The Fraternity of the White Heron was one of three organizations created in 1944 to promote both the Trinity and water conservation. Chambers County Judge, Guy Cade Jackson Jr. (1905-1980) was a moving force behind all three.
The Texas Water Conservation Association and the Chambers-Liberty Counties Navigation District, a governmental authority over the Trinity, each tended to the legislative and legal matters of the Trinity River Project. On the other hand, The Fraternity of the White Heron drew attention to the project by promoting a spirit of camaraderie.
Other founders included Liberty Mayor E. W. McLendon, Anahuac businessman Grover C. Chambliss, Liberty businessman J. M. Rich, as well as Dean Tevis, whom by this time had retired from the Beaumont Enterprise.
I have read two different accounts of how Arabella got her name, both being very similar. The following was written by Kevin Ladd.
“Commodore Basil Muse Hatfield, the colorfully rotund character, first noticed a white heron following his cypress scow in 1932 as he traveled down the Trinity on his way to Chicago’s Century of Progress Exposition. Hatfield traveled down the Trinity to its mouth, then took the Gulf Intracoastal Waterway over to the Mississippi, which he followed up to Chicago. His ambition was to draw attention to the Trinity as a navigable stream, and so he gave little thought to the solitary white heron.”
“On his trip home, after traveling 9,000 miles and making 434 speeches along the way, the bird followed him back upstream. What appeared to be the same white heron followed along on two other trips by the Commodore in 1938 and 1939. By the time Hatfield died in 1942, the bird had become a local legend. Someone had even dubbed it Arabella, The Mystic White Heron.”
The other tale, told in 1938, credits newspaperman, C. L. Douglas of Fort with first naming of Arabella. Whatever the source, Arabella has become the “Mystic White Heron of the Trinity.”
It is likely the birds are merely after the fish stirred up by the passing boats, but that explanation does not hold near the mystique!
The Fraternity quickly parlayed the legend and the elusive bird of the Lower Trinity as its own.
Membership in the Fraternity was open to anyone for a dollar a year. Members were called Herons and were expected to have performed some service on behalf of the river. Anahuac became known as the home rookery as members were sought from other towns and counties along the river. Judge Jackson, the club’s secretary, became known as the high Egret.
The group embraced developers, conservationists, politicians, and businesspeople. The number of members eventually reached approximately 4,500.
The Mystic white Heron of Trinity Bay
Is an enchanted bird, so they say!
She reigns with charming grace and poise,
A GLAMOUR GAL to the HERON boys.
Symbol of the White Heron Fraternity,
Existing from now until eternity.
“What is its object?” do I hear you say,
“Why, this annual event of White Heron Day?”
It’s the SPIRIT of FORWARD PROGRESS, a force
With teamwork directed in the upward course,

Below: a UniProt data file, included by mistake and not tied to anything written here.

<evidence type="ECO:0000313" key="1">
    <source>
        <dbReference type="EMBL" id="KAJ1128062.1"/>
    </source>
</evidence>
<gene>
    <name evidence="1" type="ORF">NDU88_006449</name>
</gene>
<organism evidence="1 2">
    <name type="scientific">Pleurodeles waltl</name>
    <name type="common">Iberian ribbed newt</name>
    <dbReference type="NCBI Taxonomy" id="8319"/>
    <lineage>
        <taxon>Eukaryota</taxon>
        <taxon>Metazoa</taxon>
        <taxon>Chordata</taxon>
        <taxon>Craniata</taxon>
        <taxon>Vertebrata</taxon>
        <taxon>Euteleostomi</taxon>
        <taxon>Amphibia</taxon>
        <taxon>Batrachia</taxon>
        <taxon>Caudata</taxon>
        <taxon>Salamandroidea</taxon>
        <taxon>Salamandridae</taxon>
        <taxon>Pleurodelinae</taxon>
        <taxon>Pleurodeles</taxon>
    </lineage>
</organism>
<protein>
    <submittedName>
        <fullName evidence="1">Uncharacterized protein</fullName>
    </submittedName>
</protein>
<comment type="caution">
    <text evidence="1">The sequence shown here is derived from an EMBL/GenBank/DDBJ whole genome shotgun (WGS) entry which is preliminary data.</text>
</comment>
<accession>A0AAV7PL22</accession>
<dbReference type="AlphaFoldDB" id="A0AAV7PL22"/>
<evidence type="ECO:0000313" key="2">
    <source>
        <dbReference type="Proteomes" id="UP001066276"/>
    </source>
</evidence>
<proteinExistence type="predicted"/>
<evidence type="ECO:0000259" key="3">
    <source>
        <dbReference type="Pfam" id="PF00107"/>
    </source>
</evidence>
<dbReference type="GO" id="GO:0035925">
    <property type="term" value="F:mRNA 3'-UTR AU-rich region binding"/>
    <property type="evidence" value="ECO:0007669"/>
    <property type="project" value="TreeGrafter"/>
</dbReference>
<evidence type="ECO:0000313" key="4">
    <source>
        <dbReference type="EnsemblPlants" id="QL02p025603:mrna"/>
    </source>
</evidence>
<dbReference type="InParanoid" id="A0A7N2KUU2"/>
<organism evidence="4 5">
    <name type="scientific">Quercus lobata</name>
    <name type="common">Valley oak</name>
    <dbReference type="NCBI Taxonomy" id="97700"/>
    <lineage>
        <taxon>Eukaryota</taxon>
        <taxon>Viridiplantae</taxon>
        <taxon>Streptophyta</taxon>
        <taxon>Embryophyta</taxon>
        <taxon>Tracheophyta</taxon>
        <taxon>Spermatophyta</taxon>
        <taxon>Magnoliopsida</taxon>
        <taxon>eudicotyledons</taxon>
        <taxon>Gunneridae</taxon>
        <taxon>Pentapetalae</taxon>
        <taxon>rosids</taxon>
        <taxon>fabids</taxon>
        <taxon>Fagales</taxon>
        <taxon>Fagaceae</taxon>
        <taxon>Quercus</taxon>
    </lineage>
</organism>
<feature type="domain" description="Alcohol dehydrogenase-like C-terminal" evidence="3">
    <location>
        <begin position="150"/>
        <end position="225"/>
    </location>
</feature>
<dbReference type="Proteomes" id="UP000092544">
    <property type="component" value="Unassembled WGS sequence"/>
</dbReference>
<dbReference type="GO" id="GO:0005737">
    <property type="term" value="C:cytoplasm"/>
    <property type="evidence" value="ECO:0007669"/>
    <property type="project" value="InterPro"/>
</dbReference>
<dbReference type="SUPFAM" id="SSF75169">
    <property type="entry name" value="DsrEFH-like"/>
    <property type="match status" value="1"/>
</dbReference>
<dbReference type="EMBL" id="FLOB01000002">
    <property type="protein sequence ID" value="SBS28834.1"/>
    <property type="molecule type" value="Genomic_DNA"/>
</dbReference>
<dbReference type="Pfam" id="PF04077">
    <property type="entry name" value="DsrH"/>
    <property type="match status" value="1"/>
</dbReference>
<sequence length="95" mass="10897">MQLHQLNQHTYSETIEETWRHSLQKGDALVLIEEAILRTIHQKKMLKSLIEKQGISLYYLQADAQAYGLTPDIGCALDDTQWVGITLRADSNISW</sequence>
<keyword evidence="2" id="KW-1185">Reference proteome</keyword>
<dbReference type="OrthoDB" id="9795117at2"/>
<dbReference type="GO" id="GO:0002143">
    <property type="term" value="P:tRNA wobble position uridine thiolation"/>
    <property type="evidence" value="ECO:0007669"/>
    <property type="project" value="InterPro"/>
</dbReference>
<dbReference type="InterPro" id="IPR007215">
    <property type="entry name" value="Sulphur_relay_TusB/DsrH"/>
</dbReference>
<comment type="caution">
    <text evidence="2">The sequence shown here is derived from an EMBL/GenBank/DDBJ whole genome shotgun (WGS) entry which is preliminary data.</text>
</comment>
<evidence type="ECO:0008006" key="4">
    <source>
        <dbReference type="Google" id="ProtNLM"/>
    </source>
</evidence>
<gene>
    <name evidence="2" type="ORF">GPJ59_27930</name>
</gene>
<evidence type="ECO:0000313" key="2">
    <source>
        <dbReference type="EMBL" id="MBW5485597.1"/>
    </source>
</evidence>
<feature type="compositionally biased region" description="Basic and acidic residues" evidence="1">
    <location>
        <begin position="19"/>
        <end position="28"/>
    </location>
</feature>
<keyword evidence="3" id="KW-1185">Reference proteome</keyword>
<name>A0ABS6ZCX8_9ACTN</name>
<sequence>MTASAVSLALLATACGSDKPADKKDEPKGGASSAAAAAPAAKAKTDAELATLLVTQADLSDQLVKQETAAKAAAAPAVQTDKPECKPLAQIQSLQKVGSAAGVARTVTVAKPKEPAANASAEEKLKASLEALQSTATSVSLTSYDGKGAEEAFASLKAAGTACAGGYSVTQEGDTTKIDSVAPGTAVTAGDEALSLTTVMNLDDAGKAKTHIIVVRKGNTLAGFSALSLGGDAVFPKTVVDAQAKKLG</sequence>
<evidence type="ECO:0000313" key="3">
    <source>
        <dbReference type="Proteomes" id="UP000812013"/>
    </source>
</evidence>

Of the natural resources here on hand –
Making good use of the water and land.
The day of fellowship and of good will
And dreams of future plans to fulfill.
This meeting on the shore of Trinity Bay
Renews that fine spirit of White Heron Day!
Mrs. Ethyle White, Anahuac artist and poet, who wrote the poem, Arabella, created fine white china figurines of the mystic bird to sell at the 1950 White Heron Fish Fry. The figurines stood 6 inches in height with the name, Arabella, inscribed inside the base as a trademark of Ethyle’s Anchor Ranch Studio. Her daughter, Patsy Ruth Angel, said she remembers her working for months molding, painting, glazing, and firing the figurines as well as Arabella coffee mugs to sell at the fish fry events. Ethyle had several hundred on display at Fort Anahuac Park during the 1950 fish fry.
Although, at one time ceramic Arabella’s lined the shelves of Ethyle’s art studio, her daughter, Patsy Ruth shared with me the sad fact that she has NOT one single figurine her mother created.
The fraternity staged “the world’s biggest fish fry” each year at Fort Anahuac Park, elaborate affairs that drew folks from across the state. Attendance sometimes ran as high as five to six thousand people. A phalanx of men, chiefly from the Anahuac area, cleaned, dressed, and fried the catfish for hours beforehand. Local women served the crowds that descended upon the historic park.
Morris Frank’s Houston Chronicle Column, Of Cabbages and Kings, writes of many familiar Chambers County families from the 50s who came together to make the event a success. See some of the excerpts below.
“Because some 5000 pounds of fried catfish will be served that day, everybody in Anahuac and environs work on the big day – even barristers like Judge Guy Cade Jackson, politicos like Jimbo Wooldridge, and ex-football stars like Ox Hinman and Joe Lagow.”
“Naturally, being a man who likes his catfish hot and free, the guy I want to brag on first – and No. 1 fraternity brother in the White Heron is the gentleman who is in charge of the fish frying, that splendid citizen – etc. – Link Nolte, Anahuac rice farmer. He heads the fish frying committee.”
“Of course, you have to catch the fish before you can fry them, so another stalwart of the day is that esteemed gentleman, Grover Chambliss Sr., who is in charge of the procuring of all supplies. Brother Chambliss and his committee really have a job getting all those supplies together -- but I have every faith in my good fraternity brother, Grover Chambliss, and his committee.”
“The president of our fraternity – and let us drink to his health – in water, I guess –is the efficient Liberty-rice farmer banker – he discounts the weight of every fish, no doubt. J. M. Rich.”
“A spirit of the White Heron – and by spirits I still refer to water – is the widely known, Guy Cade Jackson, who is secretary of the fraternity. Judge Guy Cade knows not only the men, women, and children of the area by name -- but even the fish.”